• What I mean by “cat calling” doesn’t refer to anything sexual, but I actually had it happen to me multiple times where I was walking in the streets of Vienna and someone (usually a man) would shout at me, “Ni hao! Ching chong ling long!” or other Asian-sounding gibberish. The first time this happened, I was appalled. I wasn’t sure whether it was because of the cat calling itself, or whether my subconscious associates negatively with being Asian, or what else. But after thinking about it a little more, I realized my discomfort probably originated from the fact that I was being judged or categorized without further investigation. I would think, “Do they think I’m from China? How do they even know I’m able to speak that language? They don’t know me! They don’t know my story!” Like most people, I don’t really enjoy being stereotyped or categorized without further inquiry. At first, I thought, “Maybe these people are just trying to understand me because they see that I’m Asian.” But what I realized was that people who were catcalling weren’t intending to get to know me at all, they were just being rude. At least in my view they were.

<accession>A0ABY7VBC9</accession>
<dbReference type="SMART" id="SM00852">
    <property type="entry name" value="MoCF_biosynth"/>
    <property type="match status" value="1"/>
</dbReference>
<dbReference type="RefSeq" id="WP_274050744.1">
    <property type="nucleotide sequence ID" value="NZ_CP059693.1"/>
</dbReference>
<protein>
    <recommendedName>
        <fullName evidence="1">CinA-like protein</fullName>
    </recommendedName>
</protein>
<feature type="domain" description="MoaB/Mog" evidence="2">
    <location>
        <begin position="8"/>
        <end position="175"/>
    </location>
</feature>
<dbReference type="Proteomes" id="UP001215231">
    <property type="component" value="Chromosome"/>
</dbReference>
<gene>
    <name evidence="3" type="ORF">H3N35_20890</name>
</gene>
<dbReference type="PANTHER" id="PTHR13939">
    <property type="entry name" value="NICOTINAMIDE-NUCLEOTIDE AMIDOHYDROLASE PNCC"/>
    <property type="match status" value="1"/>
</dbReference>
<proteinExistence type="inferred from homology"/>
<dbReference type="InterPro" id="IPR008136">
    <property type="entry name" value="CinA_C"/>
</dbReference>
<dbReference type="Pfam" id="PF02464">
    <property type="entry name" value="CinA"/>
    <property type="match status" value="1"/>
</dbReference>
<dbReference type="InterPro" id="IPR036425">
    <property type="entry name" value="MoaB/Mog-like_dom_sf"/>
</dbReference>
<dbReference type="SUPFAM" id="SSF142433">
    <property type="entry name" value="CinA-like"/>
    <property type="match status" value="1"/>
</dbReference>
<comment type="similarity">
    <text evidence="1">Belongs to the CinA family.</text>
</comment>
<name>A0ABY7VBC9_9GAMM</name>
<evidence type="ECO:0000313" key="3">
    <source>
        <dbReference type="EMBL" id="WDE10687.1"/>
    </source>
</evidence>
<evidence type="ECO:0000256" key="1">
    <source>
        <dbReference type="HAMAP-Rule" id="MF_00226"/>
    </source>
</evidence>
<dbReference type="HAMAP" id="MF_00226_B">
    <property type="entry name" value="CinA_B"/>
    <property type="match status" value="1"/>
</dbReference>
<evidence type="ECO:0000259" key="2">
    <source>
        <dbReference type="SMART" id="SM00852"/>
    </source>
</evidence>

• It’s not just me
    • Many of my friends from UBC also went on exchange in Europe, and most of them also experienced some kind of racist remark while travelling. Below are some examples:

european racism (WU exchange 2014) - Amy Luo

european racism (WU exchange 2014) - Fiona Wong